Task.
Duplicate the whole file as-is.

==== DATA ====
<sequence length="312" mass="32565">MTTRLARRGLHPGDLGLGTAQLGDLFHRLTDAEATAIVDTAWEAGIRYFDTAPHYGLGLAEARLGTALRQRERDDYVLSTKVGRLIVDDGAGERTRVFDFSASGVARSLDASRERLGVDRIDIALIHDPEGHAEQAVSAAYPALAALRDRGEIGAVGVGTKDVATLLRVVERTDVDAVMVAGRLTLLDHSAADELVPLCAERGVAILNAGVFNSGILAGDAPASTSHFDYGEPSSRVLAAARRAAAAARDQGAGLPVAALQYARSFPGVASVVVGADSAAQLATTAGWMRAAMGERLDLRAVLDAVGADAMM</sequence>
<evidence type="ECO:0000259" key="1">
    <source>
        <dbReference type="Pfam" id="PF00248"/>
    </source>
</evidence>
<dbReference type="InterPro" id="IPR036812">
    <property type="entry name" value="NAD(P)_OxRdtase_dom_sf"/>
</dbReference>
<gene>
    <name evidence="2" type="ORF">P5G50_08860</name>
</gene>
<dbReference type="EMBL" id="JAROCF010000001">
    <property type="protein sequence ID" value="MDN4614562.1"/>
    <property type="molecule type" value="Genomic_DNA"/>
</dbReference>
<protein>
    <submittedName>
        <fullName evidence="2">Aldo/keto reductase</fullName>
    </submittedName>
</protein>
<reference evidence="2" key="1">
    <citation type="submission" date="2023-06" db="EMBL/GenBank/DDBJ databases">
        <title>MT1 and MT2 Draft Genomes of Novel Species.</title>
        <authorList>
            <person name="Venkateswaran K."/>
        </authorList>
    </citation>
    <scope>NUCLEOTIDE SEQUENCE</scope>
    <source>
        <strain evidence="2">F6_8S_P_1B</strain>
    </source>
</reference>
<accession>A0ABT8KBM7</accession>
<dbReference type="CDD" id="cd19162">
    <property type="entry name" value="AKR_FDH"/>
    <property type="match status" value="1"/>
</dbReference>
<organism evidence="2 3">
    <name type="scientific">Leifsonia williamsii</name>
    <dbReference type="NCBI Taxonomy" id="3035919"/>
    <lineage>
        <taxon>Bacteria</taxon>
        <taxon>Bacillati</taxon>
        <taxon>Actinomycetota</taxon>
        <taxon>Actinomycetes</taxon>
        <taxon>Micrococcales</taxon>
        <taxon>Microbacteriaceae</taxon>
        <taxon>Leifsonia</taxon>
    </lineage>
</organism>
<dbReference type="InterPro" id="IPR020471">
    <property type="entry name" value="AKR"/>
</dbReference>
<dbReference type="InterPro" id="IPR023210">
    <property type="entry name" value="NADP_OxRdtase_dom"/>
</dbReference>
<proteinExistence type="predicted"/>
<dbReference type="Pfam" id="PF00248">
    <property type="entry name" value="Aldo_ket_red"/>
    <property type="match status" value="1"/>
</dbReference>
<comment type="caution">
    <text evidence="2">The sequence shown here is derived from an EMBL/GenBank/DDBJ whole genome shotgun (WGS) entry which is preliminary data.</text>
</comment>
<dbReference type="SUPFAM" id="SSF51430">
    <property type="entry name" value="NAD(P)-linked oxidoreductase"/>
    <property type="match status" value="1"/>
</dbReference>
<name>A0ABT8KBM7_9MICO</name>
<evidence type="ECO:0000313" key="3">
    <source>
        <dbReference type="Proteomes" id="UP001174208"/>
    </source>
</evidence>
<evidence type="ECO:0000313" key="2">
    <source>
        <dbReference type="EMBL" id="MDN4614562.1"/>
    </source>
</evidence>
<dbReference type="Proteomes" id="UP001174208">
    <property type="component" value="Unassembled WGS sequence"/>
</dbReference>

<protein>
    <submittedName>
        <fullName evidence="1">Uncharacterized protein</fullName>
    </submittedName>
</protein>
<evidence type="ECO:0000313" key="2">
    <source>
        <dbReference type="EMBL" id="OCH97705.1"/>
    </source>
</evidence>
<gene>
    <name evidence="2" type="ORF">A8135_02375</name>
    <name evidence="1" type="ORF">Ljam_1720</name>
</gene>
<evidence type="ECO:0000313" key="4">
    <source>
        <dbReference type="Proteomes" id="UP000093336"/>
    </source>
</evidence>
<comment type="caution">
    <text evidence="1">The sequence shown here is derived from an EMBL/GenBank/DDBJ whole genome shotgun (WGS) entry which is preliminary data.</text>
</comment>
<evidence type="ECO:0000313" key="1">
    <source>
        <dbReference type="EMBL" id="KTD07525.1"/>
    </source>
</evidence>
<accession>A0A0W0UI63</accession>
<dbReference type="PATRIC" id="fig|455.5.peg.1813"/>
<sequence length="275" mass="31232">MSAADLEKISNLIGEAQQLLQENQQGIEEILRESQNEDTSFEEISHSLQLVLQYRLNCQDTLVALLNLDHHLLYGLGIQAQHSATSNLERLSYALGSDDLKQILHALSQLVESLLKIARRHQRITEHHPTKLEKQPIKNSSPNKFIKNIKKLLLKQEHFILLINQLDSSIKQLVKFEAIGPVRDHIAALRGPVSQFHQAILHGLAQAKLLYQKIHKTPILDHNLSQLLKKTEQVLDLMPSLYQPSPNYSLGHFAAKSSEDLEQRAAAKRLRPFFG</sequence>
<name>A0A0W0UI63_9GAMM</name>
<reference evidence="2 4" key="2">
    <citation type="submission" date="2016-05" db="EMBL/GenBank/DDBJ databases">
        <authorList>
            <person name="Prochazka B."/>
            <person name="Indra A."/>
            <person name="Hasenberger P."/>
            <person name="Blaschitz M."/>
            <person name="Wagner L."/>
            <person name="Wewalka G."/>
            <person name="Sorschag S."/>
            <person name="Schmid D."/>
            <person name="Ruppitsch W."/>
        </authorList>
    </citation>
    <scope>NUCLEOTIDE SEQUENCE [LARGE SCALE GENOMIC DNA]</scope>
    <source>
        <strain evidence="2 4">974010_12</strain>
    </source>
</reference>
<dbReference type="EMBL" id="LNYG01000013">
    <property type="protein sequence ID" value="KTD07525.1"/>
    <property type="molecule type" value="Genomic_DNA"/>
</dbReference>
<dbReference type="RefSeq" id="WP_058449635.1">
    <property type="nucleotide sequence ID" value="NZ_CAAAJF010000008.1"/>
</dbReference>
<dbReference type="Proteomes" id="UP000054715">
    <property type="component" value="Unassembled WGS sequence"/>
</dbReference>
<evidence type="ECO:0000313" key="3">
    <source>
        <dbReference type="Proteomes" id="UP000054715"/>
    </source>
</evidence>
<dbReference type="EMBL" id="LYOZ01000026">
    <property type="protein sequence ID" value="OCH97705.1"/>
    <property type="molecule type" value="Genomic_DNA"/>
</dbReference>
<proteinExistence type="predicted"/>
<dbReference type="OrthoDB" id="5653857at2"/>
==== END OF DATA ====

<sequence length="312" mass="32565">MTTRLARRGLHPGDLGLGTAQLGDLFHRLTDAEATAIVDTAWEAGIRYFDTAPHYGLGLAEARLGTALRQRERDDYVLSTKVGRLIVDDGAGERTRVFDFSASGVARSLDASRERLGVDRIDIALIHDPEGHAEQAVSAAYPALAALRDRGEIGAVGVGTKDVATLLRVVERTDVDAVMVAGRLTLLDHSAADELVPLCAERGVAILNAGVFNSGILAGDAPASTSHFDYGEPSSRVLAAARRAAAAARDQGAGLPVAALQYARSFPGVASVVVGADSAAQLATTAGWMRAAMGERLDLRAVLDAVGADAMM</sequence>
<evidence type="ECO:0000259" key="1">
    <source>
        <dbReference type="Pfam" id="PF00248"/>
    </source>
</evidence>
<dbReference type="InterPro" id="IPR036812">
    <property type="entry name" value="NAD(P)_OxRdtase_dom_sf"/>
</dbReference>
<gene>
    <name evidence="2" type="ORF">P5G50_08860</name>
</gene>
<dbReference type="EMBL" id="JAROCF010000001">
    <property type="protein sequence ID" value="MDN4614562.1"/>
    <property type="molecule type" value="Genomic_DNA"/>
</dbReference>
<protein>
    <submittedName>
        <fullName evidence="2">Aldo/keto reductase</fullName>
    </submittedName>
</protein>
<reference evidence="2" key="1">
    <citation type="submission" date="2023-06" db="EMBL/GenBank/DDBJ databases">
        <title>MT1 and MT2 Draft Genomes of Novel Species.</title>
        <authorList>
            <person name="Venkateswaran K."/>
        </authorList>
    </citation>
    <scope>NUCLEOTIDE SEQUENCE</scope>
    <source>
        <strain evidence="2">F6_8S_P_1B</strain>
    </source>
</reference>
<accession>A0ABT8KBM7</accession>
<dbReference type="CDD" id="cd19162">
    <property type="entry name" value="AKR_FDH"/>
    <property type="match status" value="1"/>
</dbReference>
<organism evidence="2 3">
    <name type="scientific">Leifsonia williamsii</name>
    <dbReference type="NCBI Taxonomy" id="3035919"/>
    <lineage>
        <taxon>Bacteria</taxon>
        <taxon>Bacillati</taxon>
        <taxon>Actinomycetota</taxon>
        <taxon>Actinomycetes</taxon>
        <taxon>Micrococcales</taxon>
        <taxon>Microbacteriaceae</taxon>
        <taxon>Leifsonia</taxon>
    </lineage>
</organism>
<dbReference type="InterPro" id="IPR020471">
    <property type="entry name" value="AKR"/>
</dbReference>
<dbReference type="InterPro" id="IPR023210">
    <property type="entry name" value="NADP_OxRdtase_dom"/>
</dbReference>
<proteinExistence type="predicted"/>
<dbReference type="Pfam" id="PF00248">
    <property type="entry name" value="Aldo_ket_red"/>
    <property type="match status" value="1"/>
</dbReference>
<comment type="caution">
    <text evidence="2">The sequence shown here is derived from an EMBL/GenBank/DDBJ whole genome shotgun (WGS) entry which is preliminary data.</text>
</comment>
<dbReference type="SUPFAM" id="SSF51430">
    <property type="entry name" value="NAD(P)-linked oxidoreductase"/>
    <property type="match status" value="1"/>
</dbReference>
<name>A0ABT8KBM7_9MICO</name>
<evidence type="ECO:0000313" key="3">
    <source>
        <dbReference type="Proteomes" id="UP001174208"/>
    </source>
</evidence>
<evidence type="ECO:0000313" key="2">
    <source>
        <dbReference type="EMBL" id="MDN4614562.1"/>
    </source>
</evidence>
<dbReference type="Proteomes" id="UP001174208">
    <property type="component" value="Unassembled WGS sequence"/>
</dbReference>

<protein>
    <submittedName>
        <fullName evidence="1">Uncharacterized protein</fullName>
    </submittedName>
</protein>
<evidence type="ECO:0000313" key="2">
    <source>
        <dbReference type="EMBL" id="OCH97705.1"/>
    </source>
</evidence>
<gene>
    <name evidence="2" type="ORF">A8135_02375</name>
    <name evidence="1" type="ORF">Ljam_1720</name>
</gene>
<evidence type="ECO:0000313" key="4">
    <source>
        <dbReference type="Proteomes" id="UP000093336"/>
    </source>
</evidence>
<comment type="caution">
    <text evidence="1">The sequence shown here is derived from an EMBL/GenBank/DDBJ whole genome shotgun (WGS) entry which is preliminary data.</text>
</comment>
<evidence type="ECO:0000313" key="1">
    <source>
        <dbReference type="EMBL" id="KTD07525.1"/>
    </source>
</evidence>
<accession>A0A0W0UI63</accession>
<dbReference type="PATRIC" id="fig|455.5.peg.1813"/>
<sequence length="275" mass="31232">MSAADLEKISNLIGEAQQLLQENQQGIEEILRESQNEDTSFEEISHSLQLVLQYRLNCQDTLVALLNLDHHLLYGLGIQAQHSATSNLERLSYALGSDDLKQILHALSQLVESLLKIARRHQRITEHHPTKLEKQPIKNSSPNKFIKNIKKLLLKQEHFILLINQLDSSIKQLVKFEAIGPVRDHIAALRGPVSQFHQAILHGLAQAKLLYQKIHKTPILDHNLSQLLKKTEQVLDLMPSLYQPSPNYSLGHFAAKSSEDLEQRAAAKRLRPFFG</sequence>
<name>A0A0W0UI63_9GAMM</name>
<reference evidence="2 4" key="2">
    <citation type="submission" date="2016-05" db="EMBL/GenBank/DDBJ databases">
        <authorList>
            <person name="Prochazka B."/>
            <person name="Indra A."/>
            <person name="Hasenberger P."/>
            <person name="Blaschitz M."/>
            <person name="Wagner L."/>
            <person name="Wewalka G."/>
            <person name="Sorschag S."/>
            <person name="Schmid D."/>
            <person name="Ruppitsch W."/>
        </authorList>
    </citation>
    <scope>NUCLEOTIDE SEQUENCE [LARGE SCALE GENOMIC DNA]</scope>
    <source>
        <strain evidence="2 4">974010_12</strain>
    </source>
</reference>
<dbReference type="EMBL" id="LNYG01000013">
    <property type="protein sequence ID" value="KTD07525.1"/>
    <property type="molecule type" value="Genomic_DNA"/>
</dbReference>
<dbReference type="RefSeq" id="WP_058449635.1">
    <property type="nucleotide sequence ID" value="NZ_CAAAJF010000008.1"/>
</dbReference>
<dbReference type="Proteomes" id="UP000054715">
    <property type="component" value="Unassembled WGS sequence"/>
</dbReference>
<evidence type="ECO:0000313" key="3">
    <source>
        <dbReference type="Proteomes" id="UP000054715"/>
    </source>
</evidence>
<dbReference type="EMBL" id="LYOZ01000026">
    <property type="protein sequence ID" value="OCH97705.1"/>
    <property type="molecule type" value="Genomic_DNA"/>
</dbReference>
<proteinExistence type="predicted"/>
<dbReference type="OrthoDB" id="5653857at2"/>